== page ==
Lijken: Sudden death victims <45 years: Agreement between cause of death established by the forensic physician and autopsy results, JFLM 2015


Authors: Manon Ceelen, Christian van der Werf, Anneke Hendrix, Tatjana Naujocks, Frits Woonink, Philip de Vries, Allard van der Wal, Kees Das.



The goal of this study was to ascertain accordance between cause of death established by the forensic physician and autopsy results in young sudden death victims in the Netherlands.


Sudden death victims aged 1–45 years examined by forensic physicians operating in the participating regions which also underwent an autopsy between January 2006 and December 2011 were included (n = 70). Cause of death established by the forensic physician based on the external medicolegal examination was compared with autopsy findings using the ICD10-classification.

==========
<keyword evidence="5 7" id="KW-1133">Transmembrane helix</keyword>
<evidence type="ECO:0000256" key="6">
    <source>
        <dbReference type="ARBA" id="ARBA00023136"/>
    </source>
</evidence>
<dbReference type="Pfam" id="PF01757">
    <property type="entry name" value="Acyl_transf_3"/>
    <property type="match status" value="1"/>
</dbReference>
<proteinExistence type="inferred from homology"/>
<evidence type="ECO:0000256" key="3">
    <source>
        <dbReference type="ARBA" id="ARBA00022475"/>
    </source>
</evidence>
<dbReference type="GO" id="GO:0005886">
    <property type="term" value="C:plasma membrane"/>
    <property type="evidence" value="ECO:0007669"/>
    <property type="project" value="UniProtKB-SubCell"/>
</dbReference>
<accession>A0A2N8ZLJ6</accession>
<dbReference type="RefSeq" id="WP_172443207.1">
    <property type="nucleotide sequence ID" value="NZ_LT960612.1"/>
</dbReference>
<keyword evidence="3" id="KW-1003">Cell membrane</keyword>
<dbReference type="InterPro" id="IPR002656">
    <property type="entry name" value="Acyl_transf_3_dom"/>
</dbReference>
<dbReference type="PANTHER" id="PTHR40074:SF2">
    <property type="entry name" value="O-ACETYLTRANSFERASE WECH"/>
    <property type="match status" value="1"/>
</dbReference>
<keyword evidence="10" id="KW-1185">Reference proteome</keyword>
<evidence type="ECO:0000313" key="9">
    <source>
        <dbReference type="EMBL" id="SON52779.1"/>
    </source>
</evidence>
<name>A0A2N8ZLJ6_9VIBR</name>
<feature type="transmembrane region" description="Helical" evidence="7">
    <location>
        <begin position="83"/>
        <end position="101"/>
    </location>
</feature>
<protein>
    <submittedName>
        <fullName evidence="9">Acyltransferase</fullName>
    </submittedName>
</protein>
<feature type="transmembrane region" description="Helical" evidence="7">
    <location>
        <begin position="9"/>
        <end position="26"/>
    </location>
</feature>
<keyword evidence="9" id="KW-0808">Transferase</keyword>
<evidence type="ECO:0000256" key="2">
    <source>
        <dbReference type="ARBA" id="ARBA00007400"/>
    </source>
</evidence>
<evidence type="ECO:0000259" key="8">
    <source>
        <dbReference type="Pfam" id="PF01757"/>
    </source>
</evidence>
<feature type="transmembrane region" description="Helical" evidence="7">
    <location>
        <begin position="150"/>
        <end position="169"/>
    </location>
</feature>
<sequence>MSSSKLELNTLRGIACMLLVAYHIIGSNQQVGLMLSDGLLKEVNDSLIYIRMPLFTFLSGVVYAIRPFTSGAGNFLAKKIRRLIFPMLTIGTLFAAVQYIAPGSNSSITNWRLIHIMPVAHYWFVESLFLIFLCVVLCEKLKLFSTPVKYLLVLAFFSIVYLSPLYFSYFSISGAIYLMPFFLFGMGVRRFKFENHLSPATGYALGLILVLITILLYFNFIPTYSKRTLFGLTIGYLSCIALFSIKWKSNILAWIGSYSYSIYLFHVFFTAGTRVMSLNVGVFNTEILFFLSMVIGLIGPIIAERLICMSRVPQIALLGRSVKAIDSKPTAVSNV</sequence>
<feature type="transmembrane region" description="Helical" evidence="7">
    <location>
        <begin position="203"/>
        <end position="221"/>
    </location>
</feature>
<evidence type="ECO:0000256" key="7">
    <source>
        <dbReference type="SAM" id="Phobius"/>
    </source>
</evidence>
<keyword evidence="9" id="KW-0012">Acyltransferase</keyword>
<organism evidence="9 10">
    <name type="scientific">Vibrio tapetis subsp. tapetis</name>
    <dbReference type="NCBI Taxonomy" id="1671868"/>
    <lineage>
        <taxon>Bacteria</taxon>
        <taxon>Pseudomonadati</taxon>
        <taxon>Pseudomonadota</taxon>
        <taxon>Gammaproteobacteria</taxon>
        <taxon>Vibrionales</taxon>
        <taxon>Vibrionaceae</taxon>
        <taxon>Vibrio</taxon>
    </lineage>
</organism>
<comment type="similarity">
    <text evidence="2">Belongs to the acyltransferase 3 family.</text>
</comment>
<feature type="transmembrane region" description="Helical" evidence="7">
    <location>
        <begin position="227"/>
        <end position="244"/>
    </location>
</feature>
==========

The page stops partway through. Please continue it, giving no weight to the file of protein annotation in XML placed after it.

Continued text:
Autopsy findings revealed that the majority of sudden death victims have died from a cardiac disease (n = 51, 73%). Most of the presumed heart disease related cases were confirmed by autopsy (n = 13, 87%). On the contrary, a large number of deaths caused by circulatory diseases were not recognised by the forensic physician (n = 38, 75%). In most of these cases, the forensic physician was forced to report an undetermined cause due to the lack of a solid explanation for death. Cause of death reported by the forensic physician appeared to be in agreement with the autopsy results in 12 cases (17%).


Cause of death determination in young sudden death victims is a difficult task for forensic physicians due to the limited tools available during the medicolegal examination. An effort should be made to standardize extensive post-mortem investigation after sudden death in the young. Autopsy can provide valuable information regarding the cause of death, which is of great importance in view of the identification of inheritable diseases among decedents and their families.